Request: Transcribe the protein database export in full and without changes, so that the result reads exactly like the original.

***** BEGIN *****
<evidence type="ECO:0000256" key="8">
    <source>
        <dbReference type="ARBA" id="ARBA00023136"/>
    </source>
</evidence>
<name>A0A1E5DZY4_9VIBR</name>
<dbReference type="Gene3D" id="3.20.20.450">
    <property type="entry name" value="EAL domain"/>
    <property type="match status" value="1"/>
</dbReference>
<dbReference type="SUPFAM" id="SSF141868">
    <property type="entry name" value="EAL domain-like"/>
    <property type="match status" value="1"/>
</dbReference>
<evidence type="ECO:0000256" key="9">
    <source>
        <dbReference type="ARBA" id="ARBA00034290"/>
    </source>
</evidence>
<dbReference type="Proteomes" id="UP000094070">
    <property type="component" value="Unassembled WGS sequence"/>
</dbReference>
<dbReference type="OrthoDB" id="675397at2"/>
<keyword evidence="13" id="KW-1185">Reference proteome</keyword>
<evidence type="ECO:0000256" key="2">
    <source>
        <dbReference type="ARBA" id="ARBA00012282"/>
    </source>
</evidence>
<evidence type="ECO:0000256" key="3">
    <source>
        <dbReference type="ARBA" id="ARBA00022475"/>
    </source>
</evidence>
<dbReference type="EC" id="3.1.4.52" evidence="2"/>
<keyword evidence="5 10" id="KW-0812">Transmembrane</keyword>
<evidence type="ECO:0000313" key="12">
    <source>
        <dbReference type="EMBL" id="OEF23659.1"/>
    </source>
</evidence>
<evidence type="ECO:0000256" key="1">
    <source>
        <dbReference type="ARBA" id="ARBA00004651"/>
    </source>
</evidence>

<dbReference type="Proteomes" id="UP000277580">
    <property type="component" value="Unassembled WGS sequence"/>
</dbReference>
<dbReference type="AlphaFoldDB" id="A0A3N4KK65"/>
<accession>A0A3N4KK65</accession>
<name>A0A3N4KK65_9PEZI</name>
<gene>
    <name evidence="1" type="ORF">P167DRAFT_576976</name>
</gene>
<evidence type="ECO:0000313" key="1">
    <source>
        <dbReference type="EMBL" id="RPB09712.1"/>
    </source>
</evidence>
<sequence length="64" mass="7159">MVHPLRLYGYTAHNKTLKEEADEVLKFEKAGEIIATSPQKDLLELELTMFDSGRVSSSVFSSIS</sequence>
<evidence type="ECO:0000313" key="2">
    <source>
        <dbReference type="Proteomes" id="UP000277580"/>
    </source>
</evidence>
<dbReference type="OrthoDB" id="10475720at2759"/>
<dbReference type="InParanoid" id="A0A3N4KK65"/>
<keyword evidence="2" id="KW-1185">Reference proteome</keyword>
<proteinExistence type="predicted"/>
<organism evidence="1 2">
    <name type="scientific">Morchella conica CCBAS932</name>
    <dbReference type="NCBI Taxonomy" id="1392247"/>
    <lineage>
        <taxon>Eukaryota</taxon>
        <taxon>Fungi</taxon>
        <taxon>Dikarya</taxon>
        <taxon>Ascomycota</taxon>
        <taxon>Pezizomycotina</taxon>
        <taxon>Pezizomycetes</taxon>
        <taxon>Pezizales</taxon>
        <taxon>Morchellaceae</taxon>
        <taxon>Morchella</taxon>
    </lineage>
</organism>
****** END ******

<evidence type="ECO:0000256" key="8">
    <source>
        <dbReference type="ARBA" id="ARBA00023136"/>
    </source>
</evidence>
<name>A0A1E5DZY4_9VIBR</name>
<dbReference type="Gene3D" id="3.20.20.450">
    <property type="entry name" value="EAL domain"/>
    <property type="match status" value="1"/>
</dbReference>
<dbReference type="SUPFAM" id="SSF141868">
    <property type="entry name" value="EAL domain-like"/>
    <property type="match status" value="1"/>
</dbReference>
<evidence type="ECO:0000256" key="9">
    <source>
        <dbReference type="ARBA" id="ARBA00034290"/>
    </source>
</evidence>
<dbReference type="Proteomes" id="UP000094070">
    <property type="component" value="Unassembled WGS sequence"/>
</dbReference>
<dbReference type="OrthoDB" id="675397at2"/>
<keyword evidence="13" id="KW-1185">Reference proteome</keyword>
<evidence type="ECO:0000256" key="2">
    <source>
        <dbReference type="ARBA" id="ARBA00012282"/>
    </source>
</evidence>
<evidence type="ECO:0000256" key="3">
    <source>
        <dbReference type="ARBA" id="ARBA00022475"/>
    </source>
</evidence>
<dbReference type="EC" id="3.1.4.52" evidence="2"/>
<keyword evidence="5 10" id="KW-0812">Transmembrane</keyword>
<evidence type="ECO:0000313" key="12">
    <source>
        <dbReference type="EMBL" id="OEF23659.1"/>
    </source>
</evidence>
<evidence type="ECO:0000256" key="1">
    <source>
        <dbReference type="ARBA" id="ARBA00004651"/>
    </source>
</evidence>

<dbReference type="Proteomes" id="UP000277580">
    <property type="component" value="Unassembled WGS sequence"/>
</dbReference>
<dbReference type="AlphaFoldDB" id="A0A3N4KK65"/>
<accession>A0A3N4KK65</accession>
<name>A0A3N4KK65_9PEZI</name>
<gene>
    <name evidence="1" type="ORF">P167DRAFT_576976</name>
</gene>
<evidence type="ECO:0000313" key="1">
    <source>
        <dbReference type="EMBL" id="RPB09712.1"/>
    </source>
</evidence>
<sequence length="64" mass="7159">MVHPLRLYGYTAHNKTLKEEADEVLKFEKAGEIIATSPQKDLLELELTMFDSGRVSSSVFSSIS</sequence>
<evidence type="ECO:0000313" key="2">
    <source>
        <dbReference type="Proteomes" id="UP000277580"/>
    </source>
</evidence>
<dbReference type="OrthoDB" id="10475720at2759"/>
<dbReference type="InParanoid" id="A0A3N4KK65"/>
<keyword evidence="2" id="KW-1185">Reference proteome</keyword>
<proteinExistence type="predicted"/>
<organism evidence="1 2">
    <name type="scientific">Morchella conica CCBAS932</name>
    <dbReference type="NCBI Taxonomy" id="1392247"/>
    <lineage>
        <taxon>Eukaryota</taxon>
        <taxon>Fungi</taxon>
        <taxon>Dikarya</taxon>
        <taxon>Ascomycota</taxon>
        <taxon>Pezizomycotina</taxon>
        <taxon>Pezizomycetes</taxon>
        <taxon>Pezizales</taxon>
        <taxon>Morchellaceae</taxon>
        <taxon>Morchella</taxon>
    </lineage>
</organism>